By Cory Barker, Les Chappell, Jessica Ritchey, Anthony Strand, J. Walker, and Cameron White
Season 1, Episode 18: “Arena”
Original airdate: January 19, 1967
J.: When pop culture at large thinks of TV science fiction, they think of Star Trek. This is both to the good and the bad—for every thought-provoking examination of human nature, there’s a cheesy romp about evil aliens in cheap costumes. Fortunately for us, “Arena” is both at the same time: an action-adventure piece that, in the end, proves to have much more going on behind its rubber mask. It’s fortuitous that we’re watching this just a couple of weeks after sampling the old Flash Gordon serials, because they have a fair amount in common—William Shatner does the square-jawed-hero bit pretty well, and, hey, lizard monsters!—but the Star Trek episode shines with a smart, brilliantly paced script.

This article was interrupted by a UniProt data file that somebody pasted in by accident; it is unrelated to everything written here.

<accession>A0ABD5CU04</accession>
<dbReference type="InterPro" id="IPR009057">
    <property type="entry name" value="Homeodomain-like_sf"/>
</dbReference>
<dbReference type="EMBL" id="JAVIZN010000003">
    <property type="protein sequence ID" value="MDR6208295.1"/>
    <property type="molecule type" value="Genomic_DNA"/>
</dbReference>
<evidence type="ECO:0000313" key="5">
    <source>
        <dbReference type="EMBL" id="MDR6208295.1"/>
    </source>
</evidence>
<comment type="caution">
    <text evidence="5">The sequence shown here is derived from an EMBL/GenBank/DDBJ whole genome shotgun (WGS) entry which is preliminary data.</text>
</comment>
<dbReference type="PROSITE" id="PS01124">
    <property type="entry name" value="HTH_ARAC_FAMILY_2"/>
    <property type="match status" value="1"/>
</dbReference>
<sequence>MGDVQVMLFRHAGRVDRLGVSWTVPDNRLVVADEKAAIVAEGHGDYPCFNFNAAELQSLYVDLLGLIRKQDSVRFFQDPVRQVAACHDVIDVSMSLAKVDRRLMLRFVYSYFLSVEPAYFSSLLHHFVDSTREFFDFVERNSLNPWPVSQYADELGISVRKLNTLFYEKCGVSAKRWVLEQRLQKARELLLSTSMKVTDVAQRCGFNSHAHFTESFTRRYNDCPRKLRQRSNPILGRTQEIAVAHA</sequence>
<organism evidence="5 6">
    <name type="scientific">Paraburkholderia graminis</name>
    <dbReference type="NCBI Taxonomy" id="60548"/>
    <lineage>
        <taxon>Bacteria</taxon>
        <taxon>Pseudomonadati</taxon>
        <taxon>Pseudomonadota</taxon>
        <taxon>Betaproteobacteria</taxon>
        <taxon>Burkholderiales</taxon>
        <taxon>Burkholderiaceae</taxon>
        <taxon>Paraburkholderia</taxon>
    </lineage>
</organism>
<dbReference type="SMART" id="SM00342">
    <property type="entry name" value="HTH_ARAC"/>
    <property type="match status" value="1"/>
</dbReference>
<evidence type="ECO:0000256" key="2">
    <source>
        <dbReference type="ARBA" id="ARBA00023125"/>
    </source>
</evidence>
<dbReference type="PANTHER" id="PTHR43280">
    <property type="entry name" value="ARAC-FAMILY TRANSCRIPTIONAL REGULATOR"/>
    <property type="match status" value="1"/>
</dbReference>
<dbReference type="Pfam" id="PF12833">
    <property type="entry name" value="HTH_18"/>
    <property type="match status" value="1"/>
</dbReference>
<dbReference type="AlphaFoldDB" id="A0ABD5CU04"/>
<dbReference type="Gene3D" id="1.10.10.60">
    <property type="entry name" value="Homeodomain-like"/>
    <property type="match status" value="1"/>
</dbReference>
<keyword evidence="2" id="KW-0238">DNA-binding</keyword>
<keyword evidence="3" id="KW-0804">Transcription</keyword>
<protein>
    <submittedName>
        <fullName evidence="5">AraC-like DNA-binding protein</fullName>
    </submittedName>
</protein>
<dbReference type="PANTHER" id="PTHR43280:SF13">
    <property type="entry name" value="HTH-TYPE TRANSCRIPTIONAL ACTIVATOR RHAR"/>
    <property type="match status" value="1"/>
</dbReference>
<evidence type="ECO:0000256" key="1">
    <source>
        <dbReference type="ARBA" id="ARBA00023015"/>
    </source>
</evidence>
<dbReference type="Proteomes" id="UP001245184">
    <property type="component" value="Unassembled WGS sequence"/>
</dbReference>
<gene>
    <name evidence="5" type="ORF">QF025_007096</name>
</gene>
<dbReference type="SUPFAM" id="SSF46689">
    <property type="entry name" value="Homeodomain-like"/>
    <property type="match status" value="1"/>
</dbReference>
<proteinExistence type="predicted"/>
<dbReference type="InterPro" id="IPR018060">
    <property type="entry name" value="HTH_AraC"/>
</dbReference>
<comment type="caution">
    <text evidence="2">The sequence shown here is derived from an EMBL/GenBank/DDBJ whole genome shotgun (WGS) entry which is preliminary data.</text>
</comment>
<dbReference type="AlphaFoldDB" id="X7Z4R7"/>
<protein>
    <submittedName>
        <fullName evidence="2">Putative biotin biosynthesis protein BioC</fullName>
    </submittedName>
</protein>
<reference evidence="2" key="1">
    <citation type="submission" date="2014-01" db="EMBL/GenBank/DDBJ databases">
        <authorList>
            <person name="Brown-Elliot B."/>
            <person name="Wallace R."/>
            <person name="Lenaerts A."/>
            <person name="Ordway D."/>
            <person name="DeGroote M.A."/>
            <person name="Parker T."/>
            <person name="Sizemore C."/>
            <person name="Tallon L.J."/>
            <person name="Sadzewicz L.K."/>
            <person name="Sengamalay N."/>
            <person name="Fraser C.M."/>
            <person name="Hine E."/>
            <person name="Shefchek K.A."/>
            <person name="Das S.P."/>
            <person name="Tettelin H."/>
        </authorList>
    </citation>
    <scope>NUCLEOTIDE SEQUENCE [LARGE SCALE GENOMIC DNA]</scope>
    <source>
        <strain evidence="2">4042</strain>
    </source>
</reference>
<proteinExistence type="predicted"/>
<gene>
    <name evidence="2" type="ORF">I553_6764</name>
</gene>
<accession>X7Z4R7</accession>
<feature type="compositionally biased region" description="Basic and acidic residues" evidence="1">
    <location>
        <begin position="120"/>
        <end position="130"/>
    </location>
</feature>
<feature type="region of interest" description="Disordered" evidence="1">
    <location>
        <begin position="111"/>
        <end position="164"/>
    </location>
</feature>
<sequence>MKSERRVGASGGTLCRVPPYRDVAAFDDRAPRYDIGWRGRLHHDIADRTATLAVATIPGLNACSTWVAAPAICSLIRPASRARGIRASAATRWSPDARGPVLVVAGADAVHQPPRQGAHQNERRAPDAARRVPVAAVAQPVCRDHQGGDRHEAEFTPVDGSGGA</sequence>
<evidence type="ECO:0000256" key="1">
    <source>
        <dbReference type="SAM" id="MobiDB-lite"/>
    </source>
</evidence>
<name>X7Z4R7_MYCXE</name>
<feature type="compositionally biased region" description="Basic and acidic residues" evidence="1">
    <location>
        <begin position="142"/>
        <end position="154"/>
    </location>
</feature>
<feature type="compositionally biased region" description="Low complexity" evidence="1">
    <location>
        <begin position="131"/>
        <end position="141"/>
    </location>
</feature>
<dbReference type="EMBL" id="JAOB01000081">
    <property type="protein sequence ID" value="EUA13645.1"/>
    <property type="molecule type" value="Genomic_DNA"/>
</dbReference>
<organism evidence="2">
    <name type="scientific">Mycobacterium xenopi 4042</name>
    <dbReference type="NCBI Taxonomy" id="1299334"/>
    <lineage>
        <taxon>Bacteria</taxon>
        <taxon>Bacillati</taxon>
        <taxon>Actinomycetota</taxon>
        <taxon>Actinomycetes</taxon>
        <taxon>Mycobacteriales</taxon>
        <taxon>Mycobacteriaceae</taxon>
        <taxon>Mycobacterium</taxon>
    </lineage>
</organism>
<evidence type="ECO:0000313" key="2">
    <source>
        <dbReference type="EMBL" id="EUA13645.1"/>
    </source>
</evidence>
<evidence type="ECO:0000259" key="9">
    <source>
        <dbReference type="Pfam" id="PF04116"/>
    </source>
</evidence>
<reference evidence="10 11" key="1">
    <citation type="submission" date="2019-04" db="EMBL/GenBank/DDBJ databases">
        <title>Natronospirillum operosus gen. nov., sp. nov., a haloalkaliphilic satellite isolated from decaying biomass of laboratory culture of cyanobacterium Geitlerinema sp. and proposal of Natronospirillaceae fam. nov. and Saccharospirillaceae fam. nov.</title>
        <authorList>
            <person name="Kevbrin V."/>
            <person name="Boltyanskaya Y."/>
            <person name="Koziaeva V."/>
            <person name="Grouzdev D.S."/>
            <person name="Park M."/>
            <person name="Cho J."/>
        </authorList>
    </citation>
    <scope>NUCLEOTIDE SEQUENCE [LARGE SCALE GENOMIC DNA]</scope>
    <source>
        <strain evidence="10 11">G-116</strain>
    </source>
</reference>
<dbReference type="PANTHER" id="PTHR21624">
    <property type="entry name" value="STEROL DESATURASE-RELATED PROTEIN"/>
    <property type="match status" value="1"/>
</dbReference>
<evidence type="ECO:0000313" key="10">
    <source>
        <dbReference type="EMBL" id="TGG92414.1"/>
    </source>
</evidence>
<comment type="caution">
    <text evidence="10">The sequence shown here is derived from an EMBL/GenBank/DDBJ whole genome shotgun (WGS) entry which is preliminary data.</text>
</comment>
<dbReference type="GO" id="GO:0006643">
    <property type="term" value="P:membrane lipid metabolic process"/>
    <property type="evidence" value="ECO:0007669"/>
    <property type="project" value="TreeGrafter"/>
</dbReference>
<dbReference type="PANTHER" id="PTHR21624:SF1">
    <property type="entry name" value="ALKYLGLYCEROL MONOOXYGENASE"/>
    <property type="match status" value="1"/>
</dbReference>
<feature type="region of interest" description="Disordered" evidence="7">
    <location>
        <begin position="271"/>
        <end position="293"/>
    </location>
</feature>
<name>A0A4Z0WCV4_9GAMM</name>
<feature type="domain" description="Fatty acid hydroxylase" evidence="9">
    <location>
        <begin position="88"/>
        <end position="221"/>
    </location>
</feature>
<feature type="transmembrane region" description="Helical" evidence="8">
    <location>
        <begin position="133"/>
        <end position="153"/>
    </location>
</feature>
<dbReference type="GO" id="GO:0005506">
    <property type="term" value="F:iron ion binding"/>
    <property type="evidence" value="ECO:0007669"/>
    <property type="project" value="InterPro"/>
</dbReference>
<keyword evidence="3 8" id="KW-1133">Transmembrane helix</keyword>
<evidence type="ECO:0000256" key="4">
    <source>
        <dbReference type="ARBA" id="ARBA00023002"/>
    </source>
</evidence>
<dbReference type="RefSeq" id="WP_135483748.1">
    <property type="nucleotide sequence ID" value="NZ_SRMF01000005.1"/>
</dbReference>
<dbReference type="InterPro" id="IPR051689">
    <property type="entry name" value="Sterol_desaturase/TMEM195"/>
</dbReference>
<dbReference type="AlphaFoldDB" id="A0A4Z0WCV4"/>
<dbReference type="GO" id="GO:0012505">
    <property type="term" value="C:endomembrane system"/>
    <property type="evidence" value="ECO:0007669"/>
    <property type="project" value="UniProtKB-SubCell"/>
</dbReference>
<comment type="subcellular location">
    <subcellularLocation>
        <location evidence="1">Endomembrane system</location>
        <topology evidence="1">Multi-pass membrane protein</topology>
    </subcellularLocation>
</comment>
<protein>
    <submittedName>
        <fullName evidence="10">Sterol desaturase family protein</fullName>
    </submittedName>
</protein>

The first smart decision is to the hide the Gorn away until the episode’s second half. Most likely knowing the goofy monster suit would never pass the initial laugh test, “Arena” only shows us their handiwork: they sneak attack a harmless human colony, then draw the Enterprise into an ambush and set about trying to slaughter Kirk and his away team. They zap them with disruptors, they set up off explosives, all while hiding out of sight. They even off a Red Shirt. Before we even lay eyes on a Gorn, we’ve already been conditioned to hate them—when Spock suggests trying to find a solution that doesn’t involve further violence, we’re ready to dismiss it before Kirk does. But then, the episode is halted in its track —literally!—and forced to spin in another direction.